‘Morality is its own reward.’ Discuss.

With a topic with so many answers, I must first examine the use of this in daily life. The Theist may often ask the Atheist ‘how can you know what is right or wrong without a god to ask or a book to read it from?’ To which the Atheist replies ‘Morality is it’s own reward’. What does he mean by this, and is it true? Morality as Empathy

People do what they need to survive. If a rich country, such as the UK exploits the natural resources of another, such as the fish of the Ivory Coast and that population as a result falls into even more extreme poverty, crime rates will rise. Murder rates will rise, theft and corruption too. Are the people becoming ‘more immoral’ because of the wrongs done to them? Is the local fisherman-turned thief wrong, or is the European trawler man wrong, or is the bureaucrat behind the exploitation wrong, or was the society that corrupted him wrong, or was the tax payers buying their everyday items and funding the trawlers wrong?

Ultimately we are all the same, we are all consciousness, and we would do the same thing and have the same belief system if we had experienced the same life experiences with the same genetic surface for the experiences to stick to.

Let us say, for the sake of argument that the blame lies with the corrupt bureaucrat, who by with the least effort of merely ticking a box can prevent the horrific exploitation from happening. But how could a person who is ‘just like us’ make such a horrid decision? It is because of his own belief system. He feels his pain more than that of others; or rather he fears his pain more. He fears that if he were not corrupt, the lack of money would cause him more pain to himself than the mass suffering he is causing at the moment.

This corrupt bureaucrat is like a badly connected brain cell in the body of life. His morality and actions do not take into account the whole.

Re-Defining Morality and re-asking the question:

If the corrupt bureaucrat is described as moral in his own way then surely everyone is moral, for he represents the bottom standard (or near enough). This cannot be the case. Therefore morality must be about recognizing other life as important. In many cases this may mean recognizing that other life is more important than ones own and behaving as such. If believing other life to be as, or more important than ones own, how can morality be its own reward?

Living by Conscience

There is the simple notion of a rewarding feeling when one has done good. As Abraham Lincoln so aptly put it: “When I do good, I feel good. When I do bad, I feel bad. And that is my religion”. This ‘you get what you give’ philosophy has its limitations. For example, much of the aid donated to be given to third world countries either doesn’t make it to the country due to corrupt middlemen each taking a slice, or it can have the effect of making the people it goes to dependent on further aid. The people who made the donation may go about feeling good, but they have only fuelled the problem. Overall however, if more people did what they thought was right rather than doing what they knew to be wrong, the world would be a better place.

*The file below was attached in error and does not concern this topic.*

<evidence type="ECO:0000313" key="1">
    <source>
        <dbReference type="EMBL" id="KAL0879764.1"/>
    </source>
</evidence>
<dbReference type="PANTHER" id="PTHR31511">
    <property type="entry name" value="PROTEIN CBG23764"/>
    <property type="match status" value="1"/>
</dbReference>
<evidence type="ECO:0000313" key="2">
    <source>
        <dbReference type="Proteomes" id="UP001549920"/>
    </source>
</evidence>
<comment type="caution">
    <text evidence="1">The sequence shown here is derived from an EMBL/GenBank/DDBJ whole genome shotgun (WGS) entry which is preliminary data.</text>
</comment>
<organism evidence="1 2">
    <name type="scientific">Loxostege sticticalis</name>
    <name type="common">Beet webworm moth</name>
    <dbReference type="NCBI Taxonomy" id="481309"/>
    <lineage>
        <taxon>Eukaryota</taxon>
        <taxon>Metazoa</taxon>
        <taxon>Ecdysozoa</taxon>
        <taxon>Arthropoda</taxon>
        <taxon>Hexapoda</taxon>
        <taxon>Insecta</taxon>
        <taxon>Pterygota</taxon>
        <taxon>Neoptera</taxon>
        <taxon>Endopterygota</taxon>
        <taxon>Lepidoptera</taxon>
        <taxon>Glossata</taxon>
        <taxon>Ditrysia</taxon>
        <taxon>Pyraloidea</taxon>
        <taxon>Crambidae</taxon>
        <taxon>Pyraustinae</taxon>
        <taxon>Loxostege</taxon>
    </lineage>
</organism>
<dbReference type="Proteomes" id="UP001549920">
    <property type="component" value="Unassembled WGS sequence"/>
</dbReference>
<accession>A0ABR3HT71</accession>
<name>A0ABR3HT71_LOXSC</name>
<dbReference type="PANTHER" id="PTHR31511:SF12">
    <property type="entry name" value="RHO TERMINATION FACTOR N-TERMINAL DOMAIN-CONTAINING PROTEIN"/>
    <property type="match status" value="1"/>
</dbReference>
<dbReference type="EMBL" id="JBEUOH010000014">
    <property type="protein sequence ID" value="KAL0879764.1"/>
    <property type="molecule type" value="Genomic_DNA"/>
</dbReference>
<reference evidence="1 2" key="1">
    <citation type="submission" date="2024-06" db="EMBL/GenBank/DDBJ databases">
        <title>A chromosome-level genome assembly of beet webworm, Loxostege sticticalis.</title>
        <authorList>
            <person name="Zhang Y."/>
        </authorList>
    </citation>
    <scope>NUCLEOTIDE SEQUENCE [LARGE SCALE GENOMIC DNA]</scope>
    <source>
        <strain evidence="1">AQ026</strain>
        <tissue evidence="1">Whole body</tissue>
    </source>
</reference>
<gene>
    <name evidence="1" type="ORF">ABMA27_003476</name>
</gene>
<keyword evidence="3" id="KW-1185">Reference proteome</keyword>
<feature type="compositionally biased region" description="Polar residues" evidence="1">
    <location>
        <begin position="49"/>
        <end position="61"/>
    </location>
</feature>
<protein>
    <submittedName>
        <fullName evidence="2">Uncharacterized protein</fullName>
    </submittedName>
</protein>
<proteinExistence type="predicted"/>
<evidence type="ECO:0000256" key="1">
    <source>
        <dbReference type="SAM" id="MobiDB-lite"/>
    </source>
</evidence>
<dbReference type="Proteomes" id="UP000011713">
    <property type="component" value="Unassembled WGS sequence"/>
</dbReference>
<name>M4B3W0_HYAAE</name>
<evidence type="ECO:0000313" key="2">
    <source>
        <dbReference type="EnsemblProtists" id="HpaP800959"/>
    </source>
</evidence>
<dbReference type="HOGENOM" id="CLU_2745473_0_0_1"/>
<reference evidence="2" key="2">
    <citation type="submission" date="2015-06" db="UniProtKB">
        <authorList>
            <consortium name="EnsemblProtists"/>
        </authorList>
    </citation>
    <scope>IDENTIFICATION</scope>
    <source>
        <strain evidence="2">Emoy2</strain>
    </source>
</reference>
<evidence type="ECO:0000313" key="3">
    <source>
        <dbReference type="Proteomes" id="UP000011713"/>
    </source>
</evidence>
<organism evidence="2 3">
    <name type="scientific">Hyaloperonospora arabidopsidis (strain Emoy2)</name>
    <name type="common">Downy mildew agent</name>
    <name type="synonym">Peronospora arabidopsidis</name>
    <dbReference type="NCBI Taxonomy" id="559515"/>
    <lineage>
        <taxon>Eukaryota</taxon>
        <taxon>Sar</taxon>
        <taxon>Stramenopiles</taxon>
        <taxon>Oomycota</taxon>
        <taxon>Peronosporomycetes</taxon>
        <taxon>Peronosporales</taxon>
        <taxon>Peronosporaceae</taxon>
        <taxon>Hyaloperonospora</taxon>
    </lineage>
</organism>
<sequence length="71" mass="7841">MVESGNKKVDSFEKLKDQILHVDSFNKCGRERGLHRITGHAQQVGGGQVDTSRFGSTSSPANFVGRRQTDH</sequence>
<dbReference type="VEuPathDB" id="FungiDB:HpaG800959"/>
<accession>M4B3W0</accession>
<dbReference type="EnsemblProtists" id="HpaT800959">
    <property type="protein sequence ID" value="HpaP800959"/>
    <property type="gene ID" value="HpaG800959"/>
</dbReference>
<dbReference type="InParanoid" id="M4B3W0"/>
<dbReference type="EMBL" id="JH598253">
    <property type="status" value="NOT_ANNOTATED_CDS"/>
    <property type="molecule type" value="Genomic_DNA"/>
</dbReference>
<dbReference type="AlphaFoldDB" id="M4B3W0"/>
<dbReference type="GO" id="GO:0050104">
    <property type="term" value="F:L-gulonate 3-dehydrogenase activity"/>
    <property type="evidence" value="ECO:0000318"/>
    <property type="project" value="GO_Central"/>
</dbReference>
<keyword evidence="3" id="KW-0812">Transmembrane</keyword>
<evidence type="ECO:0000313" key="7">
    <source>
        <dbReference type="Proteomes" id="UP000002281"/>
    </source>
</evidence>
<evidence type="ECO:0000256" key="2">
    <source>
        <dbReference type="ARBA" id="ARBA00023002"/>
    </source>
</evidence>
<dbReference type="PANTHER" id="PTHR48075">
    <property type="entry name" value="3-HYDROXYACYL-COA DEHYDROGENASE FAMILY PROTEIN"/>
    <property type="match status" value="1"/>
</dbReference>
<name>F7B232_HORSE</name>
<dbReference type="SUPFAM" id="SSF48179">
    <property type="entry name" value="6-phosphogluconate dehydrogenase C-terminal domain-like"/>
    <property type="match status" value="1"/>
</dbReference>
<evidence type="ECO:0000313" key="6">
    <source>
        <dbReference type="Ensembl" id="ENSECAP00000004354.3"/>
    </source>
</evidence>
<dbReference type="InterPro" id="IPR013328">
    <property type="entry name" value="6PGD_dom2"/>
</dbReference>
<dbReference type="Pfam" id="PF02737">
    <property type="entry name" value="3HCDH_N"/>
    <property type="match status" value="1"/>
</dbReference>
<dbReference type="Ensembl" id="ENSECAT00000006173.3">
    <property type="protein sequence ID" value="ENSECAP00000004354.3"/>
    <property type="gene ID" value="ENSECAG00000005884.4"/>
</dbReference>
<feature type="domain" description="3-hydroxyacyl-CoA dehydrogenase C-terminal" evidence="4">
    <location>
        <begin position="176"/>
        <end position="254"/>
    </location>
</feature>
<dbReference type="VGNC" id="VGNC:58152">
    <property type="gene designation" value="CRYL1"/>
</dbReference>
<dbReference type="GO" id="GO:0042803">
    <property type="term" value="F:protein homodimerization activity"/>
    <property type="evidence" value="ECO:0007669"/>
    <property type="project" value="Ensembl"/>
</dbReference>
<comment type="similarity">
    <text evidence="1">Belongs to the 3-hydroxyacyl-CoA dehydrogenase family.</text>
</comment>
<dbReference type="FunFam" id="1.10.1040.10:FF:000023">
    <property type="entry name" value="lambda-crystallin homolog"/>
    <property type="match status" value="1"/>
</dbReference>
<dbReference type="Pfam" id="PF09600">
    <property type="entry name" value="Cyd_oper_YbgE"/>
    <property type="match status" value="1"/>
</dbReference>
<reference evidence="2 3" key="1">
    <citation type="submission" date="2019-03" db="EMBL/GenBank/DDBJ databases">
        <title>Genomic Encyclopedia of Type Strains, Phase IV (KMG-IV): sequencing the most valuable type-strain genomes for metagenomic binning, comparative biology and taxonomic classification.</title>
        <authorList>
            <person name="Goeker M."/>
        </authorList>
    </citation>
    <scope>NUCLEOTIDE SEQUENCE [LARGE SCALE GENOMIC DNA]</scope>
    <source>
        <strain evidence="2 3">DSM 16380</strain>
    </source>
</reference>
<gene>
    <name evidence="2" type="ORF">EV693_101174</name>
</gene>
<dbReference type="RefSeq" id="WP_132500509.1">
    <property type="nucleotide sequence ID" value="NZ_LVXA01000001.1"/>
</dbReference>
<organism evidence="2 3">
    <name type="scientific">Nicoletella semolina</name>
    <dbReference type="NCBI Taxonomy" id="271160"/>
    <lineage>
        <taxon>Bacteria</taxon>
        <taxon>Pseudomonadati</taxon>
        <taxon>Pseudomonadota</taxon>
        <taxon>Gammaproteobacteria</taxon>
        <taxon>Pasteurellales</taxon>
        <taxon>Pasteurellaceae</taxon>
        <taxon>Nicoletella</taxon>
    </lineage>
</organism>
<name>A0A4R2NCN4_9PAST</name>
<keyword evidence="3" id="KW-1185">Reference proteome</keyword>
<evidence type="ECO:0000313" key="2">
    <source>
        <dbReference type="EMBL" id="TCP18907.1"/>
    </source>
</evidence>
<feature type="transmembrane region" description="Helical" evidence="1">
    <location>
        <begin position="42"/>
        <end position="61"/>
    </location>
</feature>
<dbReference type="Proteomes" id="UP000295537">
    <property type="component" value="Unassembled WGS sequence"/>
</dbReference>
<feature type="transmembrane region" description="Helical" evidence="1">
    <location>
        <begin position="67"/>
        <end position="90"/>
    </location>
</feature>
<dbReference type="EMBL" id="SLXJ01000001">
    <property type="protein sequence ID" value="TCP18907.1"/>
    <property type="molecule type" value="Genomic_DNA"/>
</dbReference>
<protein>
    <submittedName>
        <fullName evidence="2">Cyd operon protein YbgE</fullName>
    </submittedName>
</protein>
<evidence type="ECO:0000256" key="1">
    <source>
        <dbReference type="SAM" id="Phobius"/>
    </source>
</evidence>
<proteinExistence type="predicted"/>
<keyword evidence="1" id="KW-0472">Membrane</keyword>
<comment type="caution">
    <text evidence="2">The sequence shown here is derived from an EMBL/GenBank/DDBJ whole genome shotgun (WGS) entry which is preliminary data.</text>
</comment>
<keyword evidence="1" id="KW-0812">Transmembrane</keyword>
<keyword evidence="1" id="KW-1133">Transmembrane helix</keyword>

Morality is subjective and localized

I feel I must emphasise that morality is not about the rights and wrongs that an individual causes directly or indirectly. It is something else, subtler. For example, by the end of the British taxpayers lifetime how many soldiers will he have funded to kill innocents? How many child labourers with his supermarket shopping? How many square meters of rainforest would have been chopped down for the palm oil in his food? Someone who continues to contribute to these things in ignorance is not immoral. It is with knowledge comes the ability to make a choice.

Aristotle (1958) says that “the good is that at which all things aim”. He decides that politics is the best subject of study in order to do good because it allows for the good of a community or nation, rather than serving the good of the individual. He goes on to say that “[good is] for the sake of which everything else is done.” Everything is done to enable the continuation existence, so as outlined previously, all life is a whole and doing good is doing what a person thinks is most beneficial to that whole. To observe history and find an infamous character that committed mass murder that turned out to appear beneficial later (any ruler that forged a nation by invasion), that individual was still bad, because in their individual timescale they were bad. It is impossible to judge whether overall in the history of everything someone’s deeds caused more good than bad.

Another question whether there really is a choice in what we do. Moore (2005, 4) attempts to divide up out actions into voluntary and involuntary “In many cases, there certainly are a considerable number of different actions, any one of which we could do, if we chose.” Moore calls these actions voluntary. He goes on to explain that when making a decision, we assess the balance of pleasure and pain that the action will cause. He says that “[every action] either causes and excess of pleasure over pain, or an excess of pain over pleasure, or neither.” While this accurately describes the decision making process, it omits the important point that we do not and cannot possibly be aware of all the consequences of our actions and so we are guaranteed to make incorrect judgements even if we think we are doing the right thing.